| There is an unknown polygon drawn on a 2-dimensional plane. It is not necessarily convex, it is rather not convex in majority of test cases. Your task is to estimate its shape as precisely as possible.
**Problem specification**
Initially you have only the following information about the polygon:
- Both X and Y coordinates of each vertex are between 0 and 9,999, inclusive.
- No two vertices coincide.
- No three vertices are located on the same straight line.
In order to gather information about the polygon, you will be casting rays and receiving data about each ray's first intersection point with the polygon. You can cast up to 1,000 rays. You cast a ray by calling the library function *sendRequest* in the library *RayCaster*. In each request, you send 4 integers (*x1*, *y1*, *x2*, *y2*). The server casts a ray from point (*x1*, *y1*) through the point (*x2*, *y2*) and beyond. The return value is an array of 2 doubles giving the approximate coordinates of the closest intersection point found (closest to *x1*, *y1*). If no intersection is found, an array of length 0 is returned.
Each of the parameters *x1*, *y1*, *x2* and *y2* must be between 0 and 9,999, inclusive, and the points (*x1*, *y1*) and (*x2*, *y2*) must not be the same. Once the closest intersection point is found, the server will add a small amount of noise to it. More exactly, the reported intersection point will be shifted along the ray by a distance equal to *shift* = **D** * *x*, where *x* is a random value generated from a normal distribution with a mean of 0 and a standard deviation of 1. Note that the intersection calculation is exact, without any randomness, and random shift is added only after the exact intersection point (if any) is found. The shift may be positive or negative.
You don't have to send all 1,000 requests. It is possible to send a smaller amount. Once you have chosen to stop sending requests, you should return your best guess of the polygon's shape. The guess should be a polygon itself. It should contain between 3 and 1,000 vertices, inclusive. Both X and Y coordinates of each vertex must be between 0 and 9999, inclusive. It should represent a simple polygon: two consecutive sides intersect only in their common vertex, two non-consecutive sides do not intersect.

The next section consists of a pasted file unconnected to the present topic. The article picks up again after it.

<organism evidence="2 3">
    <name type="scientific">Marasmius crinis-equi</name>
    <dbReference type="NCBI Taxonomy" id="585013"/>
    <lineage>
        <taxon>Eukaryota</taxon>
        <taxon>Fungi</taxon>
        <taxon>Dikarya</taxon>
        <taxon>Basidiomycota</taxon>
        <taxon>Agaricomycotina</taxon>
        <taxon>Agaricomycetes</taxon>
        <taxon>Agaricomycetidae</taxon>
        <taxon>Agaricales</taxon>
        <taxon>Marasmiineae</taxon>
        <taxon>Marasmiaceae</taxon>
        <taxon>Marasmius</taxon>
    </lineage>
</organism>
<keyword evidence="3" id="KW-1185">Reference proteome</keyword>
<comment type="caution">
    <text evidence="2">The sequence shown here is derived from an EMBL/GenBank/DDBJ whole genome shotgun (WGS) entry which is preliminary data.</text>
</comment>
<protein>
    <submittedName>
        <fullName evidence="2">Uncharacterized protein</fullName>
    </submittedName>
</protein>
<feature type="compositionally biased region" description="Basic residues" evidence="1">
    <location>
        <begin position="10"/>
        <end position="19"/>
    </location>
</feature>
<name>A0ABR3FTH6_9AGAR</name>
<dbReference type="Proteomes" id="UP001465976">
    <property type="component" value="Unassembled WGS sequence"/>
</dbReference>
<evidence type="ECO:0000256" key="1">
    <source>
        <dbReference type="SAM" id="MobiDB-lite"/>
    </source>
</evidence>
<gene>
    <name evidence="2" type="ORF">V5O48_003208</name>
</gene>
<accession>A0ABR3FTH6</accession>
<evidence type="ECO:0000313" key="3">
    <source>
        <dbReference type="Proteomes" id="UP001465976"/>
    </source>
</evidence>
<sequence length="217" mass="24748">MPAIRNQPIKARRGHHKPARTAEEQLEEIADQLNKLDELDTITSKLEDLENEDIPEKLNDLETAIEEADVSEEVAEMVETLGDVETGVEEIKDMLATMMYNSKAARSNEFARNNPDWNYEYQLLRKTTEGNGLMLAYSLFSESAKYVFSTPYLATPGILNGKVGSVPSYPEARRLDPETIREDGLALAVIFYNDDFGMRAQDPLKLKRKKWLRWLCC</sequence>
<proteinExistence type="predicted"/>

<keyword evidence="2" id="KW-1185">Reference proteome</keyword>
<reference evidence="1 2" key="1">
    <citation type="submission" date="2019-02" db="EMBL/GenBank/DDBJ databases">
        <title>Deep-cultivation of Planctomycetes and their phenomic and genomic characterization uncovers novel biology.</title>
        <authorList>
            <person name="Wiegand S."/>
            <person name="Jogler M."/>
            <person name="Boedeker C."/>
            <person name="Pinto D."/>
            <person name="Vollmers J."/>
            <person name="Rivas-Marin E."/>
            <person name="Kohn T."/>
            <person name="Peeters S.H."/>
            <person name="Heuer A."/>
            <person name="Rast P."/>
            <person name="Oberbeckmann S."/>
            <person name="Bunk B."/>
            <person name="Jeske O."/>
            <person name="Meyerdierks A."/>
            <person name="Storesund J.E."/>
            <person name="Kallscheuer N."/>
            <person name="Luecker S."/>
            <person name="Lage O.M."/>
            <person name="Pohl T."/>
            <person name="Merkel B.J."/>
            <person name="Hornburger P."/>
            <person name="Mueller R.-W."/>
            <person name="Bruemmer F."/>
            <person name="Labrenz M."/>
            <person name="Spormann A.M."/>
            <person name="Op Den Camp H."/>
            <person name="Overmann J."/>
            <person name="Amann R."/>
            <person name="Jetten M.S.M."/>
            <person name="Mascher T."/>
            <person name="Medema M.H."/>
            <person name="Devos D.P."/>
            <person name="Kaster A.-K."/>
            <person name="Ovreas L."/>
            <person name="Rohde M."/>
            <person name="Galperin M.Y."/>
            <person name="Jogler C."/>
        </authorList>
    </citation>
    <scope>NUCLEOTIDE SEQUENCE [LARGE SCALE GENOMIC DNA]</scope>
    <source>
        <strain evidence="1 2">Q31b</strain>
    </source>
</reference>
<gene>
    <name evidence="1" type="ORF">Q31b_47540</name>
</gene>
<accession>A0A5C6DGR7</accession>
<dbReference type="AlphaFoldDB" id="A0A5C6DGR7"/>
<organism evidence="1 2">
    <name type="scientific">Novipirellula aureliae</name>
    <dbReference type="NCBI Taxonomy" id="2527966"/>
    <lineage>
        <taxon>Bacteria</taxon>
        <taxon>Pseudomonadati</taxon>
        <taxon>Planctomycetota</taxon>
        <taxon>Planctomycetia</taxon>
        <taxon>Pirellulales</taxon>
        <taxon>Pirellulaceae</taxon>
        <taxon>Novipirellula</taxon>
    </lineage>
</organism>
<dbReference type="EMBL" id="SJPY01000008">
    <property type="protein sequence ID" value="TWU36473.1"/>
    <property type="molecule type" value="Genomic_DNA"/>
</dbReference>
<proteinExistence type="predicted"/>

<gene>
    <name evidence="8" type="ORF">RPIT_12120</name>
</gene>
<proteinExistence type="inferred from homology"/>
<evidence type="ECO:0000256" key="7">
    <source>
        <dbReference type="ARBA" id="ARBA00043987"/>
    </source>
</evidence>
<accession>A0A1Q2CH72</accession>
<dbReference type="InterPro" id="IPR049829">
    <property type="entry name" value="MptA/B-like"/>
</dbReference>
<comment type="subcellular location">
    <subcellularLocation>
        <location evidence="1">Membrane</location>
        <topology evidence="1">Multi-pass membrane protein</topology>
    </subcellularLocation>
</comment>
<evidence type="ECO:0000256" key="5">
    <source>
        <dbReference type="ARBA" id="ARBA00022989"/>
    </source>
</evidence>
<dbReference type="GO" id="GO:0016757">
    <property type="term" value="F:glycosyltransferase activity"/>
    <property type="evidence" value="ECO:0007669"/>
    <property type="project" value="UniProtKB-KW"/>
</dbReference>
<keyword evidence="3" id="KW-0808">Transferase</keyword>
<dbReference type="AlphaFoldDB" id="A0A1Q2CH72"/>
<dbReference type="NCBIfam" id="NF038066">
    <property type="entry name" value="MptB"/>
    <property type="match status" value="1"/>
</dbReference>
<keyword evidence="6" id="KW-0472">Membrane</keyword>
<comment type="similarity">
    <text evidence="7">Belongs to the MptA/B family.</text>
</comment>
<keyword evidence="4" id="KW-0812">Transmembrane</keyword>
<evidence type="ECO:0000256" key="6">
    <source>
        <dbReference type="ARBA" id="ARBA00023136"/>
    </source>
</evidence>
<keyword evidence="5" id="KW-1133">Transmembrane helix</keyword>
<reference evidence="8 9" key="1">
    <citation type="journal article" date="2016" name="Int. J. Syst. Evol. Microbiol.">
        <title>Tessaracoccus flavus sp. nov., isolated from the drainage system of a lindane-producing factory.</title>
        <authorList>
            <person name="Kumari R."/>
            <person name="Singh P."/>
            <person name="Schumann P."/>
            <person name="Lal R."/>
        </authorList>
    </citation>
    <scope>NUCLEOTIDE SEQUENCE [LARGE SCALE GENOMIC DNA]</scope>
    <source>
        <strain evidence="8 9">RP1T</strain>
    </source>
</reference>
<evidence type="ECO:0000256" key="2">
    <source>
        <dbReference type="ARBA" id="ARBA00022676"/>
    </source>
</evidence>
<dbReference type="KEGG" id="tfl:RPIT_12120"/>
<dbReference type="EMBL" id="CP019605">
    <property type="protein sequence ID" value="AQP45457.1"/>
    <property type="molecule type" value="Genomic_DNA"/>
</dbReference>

**Scoring**
Scoring will be done as follows. Let A be the area of the original unknown polygon, B the area of your estimate, C the area of their intersection and R the number of requests you've sent. Your raw score for a single test case will be reported as 1.0 - 0.99^{R / P} * C / max{A, B}. Note that lower score indicates a better guess. If something goes wrong during your solution's execution (time/memory limit, runtime error, etc.) or if your guess does not satisfy to the restrictions from the previous paragraph, your score will be 2.0. In order to calculate overall scores, raw scores will first be normalized. If your raw score for a test case is 2.0, your normalized score will be equal to 0.0. Otherwise, if you have a score of *yourScore* for a test case and the best (minimum) score for this test case is *bestScore*, your normalized score will be equal to (*bestScore* + 0.01) / (*yourScore* + 0.01). Your overall score will be equal to 1,000,000.0 * (the arithmetic average of your normalized scores for all test cases).
**Implementation**
You need to implement a single method *estimate*. Its input parameters are **D** (determines the amount of noise added) and **P** (used for scoring calculation). The return value needs to encode your estimated polygon as an int[] of 2*M elements where elements 0 and 1 are X and Y coordinates of vertex 0, elements 2 and 3 are the X, Y coordinates of vertex 1, ..., elements 2*M-2 and 2*M-1 are the X, Y coordinates of vertex M-1. Here M is the number of vertices in your estimate of the polygon.
In order to make requests, you can call a static library method *sendRequest* in class *RayCaster* (as described above). If you send an incorrect request, the return value will be a double[] containing a single element equal to 0.
**Test case generation**
Each test case is generated as follows:
# random(L, R) generates a real value uniformly, at random, between L and R
a := random(0.0, 1.0)
D := 5.0 + 45.0 * a * a
P := random(10.0, 100.0)
# randomInt(L, R) generates an integer value uniformly, at random, between L and R, inclusive
# number of polygon's vertices
N := randomInt(10, 100)
# coordinates, in no particular order
for i = 0, 1, ..., N-1:
X[i] = randomInt(0, 9999)
Y[i] = randomInt(0, 9999)
# regenerate if something is bad
while (X[i], Y[i]) coincides with (X[j], Y[j]), j < i, or
(X[i], Y[i]), (X[j], Y[j]) and (X[k], Y[k]), k < j < i,
lie on the same straight line:
X[i] = randomInt(0, 9999)
Y[i] = randomInt(0, 9999)
# generate a proper order
Assume that points go in order 0, 1, 2, ..., N-1.
for i = 0, 1, ..., N-3:
for j = i+2, i+3, ..., N-1:
if (i == 0) and (j == N-1):
break
A := segment between (X[i], Y[i]) and (X[i+1], Y[i+1])
B := segment between (X[j], Y[j]) and (X[(j+1)%N], Y[(j+1)%N])
if A and B intersect:
# Remove (i)-(i+1) and (j)-(j+1) sides.
# Add (i)-(j) and (i+1)-(j+1) sides.
# This reverses the order of the points from i+1 to j.
Reorder points as 0, 1, ..., i, j, j-1, ..., i+1, j+1, j+2, ..., N-1.
Restart the "for i" cycle above from scratch.
# once done, 0, 1, .., N-1 order defines a valid polygon
**Tools**
A visualizer/offline tester is available. You can check its source code for an exact implementation of test case generation, request handling and scoring. It also allows manual playing. |